Transitioning from homeschool to college: what to expect


If you find yourself in any small or medium-sized classes, make an effort to introduce yourself to your professor and establish a line of communication. It will help with the course, and you can start building a relationship that may last for the rest of your academic career. If your classes are very large, it will probably be easier to establish relationships with the teaching assistants. They will be the ones to contact when you need help with studying tips or assignments or tests or anything else.


Hands down the most challenging aspect of transitioning to college is the autonomy. As a homeschooler, you likely have more experience with self-directed learning and time management than many of your public school peers, but college will give you even greater liberty. Parents will not be there to remind you of your school work; there will be less flexibility for special exceptions and due dates.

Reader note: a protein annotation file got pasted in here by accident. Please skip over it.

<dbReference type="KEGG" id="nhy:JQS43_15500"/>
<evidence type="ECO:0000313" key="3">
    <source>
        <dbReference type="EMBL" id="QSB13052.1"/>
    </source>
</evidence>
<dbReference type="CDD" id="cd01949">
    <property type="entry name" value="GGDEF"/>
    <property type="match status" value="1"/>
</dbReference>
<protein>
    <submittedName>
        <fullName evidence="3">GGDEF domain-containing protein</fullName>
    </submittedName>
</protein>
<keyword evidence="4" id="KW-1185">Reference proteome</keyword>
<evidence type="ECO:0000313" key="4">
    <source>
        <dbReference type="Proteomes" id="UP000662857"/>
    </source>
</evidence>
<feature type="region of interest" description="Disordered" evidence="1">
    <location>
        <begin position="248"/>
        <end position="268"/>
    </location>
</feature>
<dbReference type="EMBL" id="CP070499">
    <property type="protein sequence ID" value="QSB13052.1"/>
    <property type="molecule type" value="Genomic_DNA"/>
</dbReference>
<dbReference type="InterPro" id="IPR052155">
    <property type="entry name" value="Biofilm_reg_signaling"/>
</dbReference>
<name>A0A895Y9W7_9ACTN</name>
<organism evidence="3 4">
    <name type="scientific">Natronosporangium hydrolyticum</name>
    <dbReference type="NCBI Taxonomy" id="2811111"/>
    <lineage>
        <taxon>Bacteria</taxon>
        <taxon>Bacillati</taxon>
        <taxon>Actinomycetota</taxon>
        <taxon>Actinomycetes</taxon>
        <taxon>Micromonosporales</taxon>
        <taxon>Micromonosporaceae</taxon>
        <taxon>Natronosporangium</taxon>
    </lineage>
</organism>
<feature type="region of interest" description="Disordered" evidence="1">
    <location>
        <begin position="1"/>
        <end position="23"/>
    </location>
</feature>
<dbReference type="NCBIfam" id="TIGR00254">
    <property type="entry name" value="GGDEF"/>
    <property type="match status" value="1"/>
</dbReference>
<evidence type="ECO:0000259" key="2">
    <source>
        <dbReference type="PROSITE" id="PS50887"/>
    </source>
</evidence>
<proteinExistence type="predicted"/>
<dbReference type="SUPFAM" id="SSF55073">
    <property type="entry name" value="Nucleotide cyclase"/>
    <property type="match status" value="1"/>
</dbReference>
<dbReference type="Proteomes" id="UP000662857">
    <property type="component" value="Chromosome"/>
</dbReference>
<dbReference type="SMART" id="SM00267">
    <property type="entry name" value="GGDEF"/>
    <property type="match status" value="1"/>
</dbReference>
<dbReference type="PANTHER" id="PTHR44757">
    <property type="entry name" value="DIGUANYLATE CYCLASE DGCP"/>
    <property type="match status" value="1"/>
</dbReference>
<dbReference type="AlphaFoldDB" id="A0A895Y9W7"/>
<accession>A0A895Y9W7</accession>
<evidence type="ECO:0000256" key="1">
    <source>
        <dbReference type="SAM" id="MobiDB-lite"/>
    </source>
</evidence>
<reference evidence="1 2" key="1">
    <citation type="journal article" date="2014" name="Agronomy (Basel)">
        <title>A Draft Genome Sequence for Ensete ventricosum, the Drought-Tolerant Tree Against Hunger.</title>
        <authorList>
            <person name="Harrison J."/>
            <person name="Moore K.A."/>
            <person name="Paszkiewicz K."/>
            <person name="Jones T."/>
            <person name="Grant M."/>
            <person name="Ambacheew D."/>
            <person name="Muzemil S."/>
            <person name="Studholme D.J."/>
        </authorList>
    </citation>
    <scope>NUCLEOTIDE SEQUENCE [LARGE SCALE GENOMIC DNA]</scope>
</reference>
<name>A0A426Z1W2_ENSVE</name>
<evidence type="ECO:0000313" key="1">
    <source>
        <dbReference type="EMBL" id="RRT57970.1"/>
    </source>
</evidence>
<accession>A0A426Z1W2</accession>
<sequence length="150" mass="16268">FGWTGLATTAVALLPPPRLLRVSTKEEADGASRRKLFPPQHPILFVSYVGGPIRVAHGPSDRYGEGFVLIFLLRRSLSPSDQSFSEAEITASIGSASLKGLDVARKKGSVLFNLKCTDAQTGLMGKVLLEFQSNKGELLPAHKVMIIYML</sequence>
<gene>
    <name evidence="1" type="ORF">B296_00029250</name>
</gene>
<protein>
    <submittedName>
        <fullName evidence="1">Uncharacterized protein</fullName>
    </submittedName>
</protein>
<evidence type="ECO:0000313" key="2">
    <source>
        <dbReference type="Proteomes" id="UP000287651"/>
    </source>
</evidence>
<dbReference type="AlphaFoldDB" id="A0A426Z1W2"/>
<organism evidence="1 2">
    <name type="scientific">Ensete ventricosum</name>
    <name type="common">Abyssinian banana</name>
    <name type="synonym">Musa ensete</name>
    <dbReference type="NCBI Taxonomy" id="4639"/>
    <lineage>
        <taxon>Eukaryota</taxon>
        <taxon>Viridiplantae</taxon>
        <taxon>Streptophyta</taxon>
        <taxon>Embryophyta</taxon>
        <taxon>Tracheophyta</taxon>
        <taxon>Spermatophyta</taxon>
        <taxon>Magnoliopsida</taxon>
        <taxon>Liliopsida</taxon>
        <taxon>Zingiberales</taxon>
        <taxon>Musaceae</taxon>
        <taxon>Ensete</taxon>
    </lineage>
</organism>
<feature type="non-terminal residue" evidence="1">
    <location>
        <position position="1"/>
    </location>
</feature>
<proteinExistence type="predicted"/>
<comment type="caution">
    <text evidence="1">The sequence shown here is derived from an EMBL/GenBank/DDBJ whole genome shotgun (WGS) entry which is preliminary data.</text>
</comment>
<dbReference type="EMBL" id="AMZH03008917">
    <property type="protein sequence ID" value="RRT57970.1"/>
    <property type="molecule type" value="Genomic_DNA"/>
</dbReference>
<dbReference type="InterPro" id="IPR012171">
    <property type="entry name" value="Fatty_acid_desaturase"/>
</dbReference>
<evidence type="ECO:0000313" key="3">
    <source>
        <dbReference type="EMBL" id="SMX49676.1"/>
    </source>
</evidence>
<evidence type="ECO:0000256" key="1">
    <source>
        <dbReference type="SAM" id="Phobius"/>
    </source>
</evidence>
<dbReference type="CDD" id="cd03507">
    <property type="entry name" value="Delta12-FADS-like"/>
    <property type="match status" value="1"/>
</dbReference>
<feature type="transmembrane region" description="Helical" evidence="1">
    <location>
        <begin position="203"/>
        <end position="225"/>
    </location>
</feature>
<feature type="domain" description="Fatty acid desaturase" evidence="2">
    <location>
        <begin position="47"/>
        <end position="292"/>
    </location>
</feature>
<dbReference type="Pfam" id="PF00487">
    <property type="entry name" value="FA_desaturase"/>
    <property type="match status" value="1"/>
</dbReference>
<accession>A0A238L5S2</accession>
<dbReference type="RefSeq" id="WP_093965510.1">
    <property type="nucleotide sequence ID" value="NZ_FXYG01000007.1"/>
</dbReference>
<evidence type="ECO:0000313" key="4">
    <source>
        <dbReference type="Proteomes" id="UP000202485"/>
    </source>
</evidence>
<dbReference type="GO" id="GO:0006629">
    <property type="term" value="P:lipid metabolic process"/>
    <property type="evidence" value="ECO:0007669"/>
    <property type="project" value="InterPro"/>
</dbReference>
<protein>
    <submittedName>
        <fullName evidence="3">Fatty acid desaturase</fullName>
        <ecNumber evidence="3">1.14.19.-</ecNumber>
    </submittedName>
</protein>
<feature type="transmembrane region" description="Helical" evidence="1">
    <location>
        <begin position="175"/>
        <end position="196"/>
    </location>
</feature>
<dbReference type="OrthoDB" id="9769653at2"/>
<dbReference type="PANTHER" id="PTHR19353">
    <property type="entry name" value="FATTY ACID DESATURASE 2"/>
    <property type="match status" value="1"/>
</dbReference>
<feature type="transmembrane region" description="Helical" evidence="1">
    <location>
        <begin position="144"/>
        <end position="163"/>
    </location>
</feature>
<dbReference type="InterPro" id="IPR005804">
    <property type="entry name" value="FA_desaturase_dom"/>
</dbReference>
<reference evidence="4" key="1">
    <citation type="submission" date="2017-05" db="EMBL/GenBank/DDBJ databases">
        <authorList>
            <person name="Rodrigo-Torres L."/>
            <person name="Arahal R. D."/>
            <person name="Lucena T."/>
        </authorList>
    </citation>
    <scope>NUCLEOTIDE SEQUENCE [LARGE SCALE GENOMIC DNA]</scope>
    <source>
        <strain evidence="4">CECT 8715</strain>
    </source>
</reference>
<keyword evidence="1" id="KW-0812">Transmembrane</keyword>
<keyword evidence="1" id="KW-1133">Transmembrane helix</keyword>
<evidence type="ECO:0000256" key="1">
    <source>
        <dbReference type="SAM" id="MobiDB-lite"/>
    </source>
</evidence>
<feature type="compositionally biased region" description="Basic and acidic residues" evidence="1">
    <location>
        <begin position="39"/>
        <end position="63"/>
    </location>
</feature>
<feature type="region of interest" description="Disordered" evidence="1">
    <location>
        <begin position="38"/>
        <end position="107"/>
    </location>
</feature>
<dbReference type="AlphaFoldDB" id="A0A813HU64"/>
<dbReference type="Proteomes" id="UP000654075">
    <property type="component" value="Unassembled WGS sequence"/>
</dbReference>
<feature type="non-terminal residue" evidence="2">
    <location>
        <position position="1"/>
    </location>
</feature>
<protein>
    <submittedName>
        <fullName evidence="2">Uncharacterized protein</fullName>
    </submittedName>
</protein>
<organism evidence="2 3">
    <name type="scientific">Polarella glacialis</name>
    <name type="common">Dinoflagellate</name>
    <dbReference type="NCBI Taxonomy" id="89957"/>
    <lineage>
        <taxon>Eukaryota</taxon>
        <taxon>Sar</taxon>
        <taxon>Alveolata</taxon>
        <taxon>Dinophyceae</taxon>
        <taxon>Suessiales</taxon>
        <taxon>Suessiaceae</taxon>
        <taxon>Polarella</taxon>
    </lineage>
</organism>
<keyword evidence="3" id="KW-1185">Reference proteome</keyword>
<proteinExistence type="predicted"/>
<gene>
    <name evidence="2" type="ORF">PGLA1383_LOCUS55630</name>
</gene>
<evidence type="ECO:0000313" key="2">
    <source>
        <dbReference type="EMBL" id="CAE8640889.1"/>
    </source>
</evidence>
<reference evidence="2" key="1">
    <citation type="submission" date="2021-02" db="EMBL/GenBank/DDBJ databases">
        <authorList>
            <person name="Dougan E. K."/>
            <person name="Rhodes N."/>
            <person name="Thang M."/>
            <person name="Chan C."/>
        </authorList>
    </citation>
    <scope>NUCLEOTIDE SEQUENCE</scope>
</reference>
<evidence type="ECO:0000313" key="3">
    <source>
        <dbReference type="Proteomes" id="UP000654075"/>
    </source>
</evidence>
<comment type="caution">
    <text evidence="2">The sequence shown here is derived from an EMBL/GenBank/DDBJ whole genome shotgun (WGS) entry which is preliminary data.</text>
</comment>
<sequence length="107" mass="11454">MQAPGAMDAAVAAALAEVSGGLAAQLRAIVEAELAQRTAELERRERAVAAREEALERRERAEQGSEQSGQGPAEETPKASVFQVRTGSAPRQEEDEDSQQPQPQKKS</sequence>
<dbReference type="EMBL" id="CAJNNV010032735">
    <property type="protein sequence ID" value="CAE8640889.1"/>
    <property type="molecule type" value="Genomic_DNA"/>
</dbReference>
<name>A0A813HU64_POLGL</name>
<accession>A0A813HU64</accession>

In college, you are your own manager. It is important to be able to manage your studies and your life outside of school, to live with the balance between school work and socialising. This skill of balancing the demands of school and life will take time to develop, but having a planned schedule will help, as will keeping a consistent sleeping schedule.

Keep in mind that you have put in a lot of work to get where you are and that if you have been admitted to college, you are ready to begin the next step. Keep an open attitude, thank your parents for all they have taught you, and enjoy the ride.


Special thanks to Eileen O'Shanassy for providing us with this article. Eileen is a freelance writer and blogger based out of Flagstaff, AZ. She writes on a variety of topics and loves to research and write. She enjoys baking, biking, and kayaking, and you can find her on Twitter @eileenoshanassy.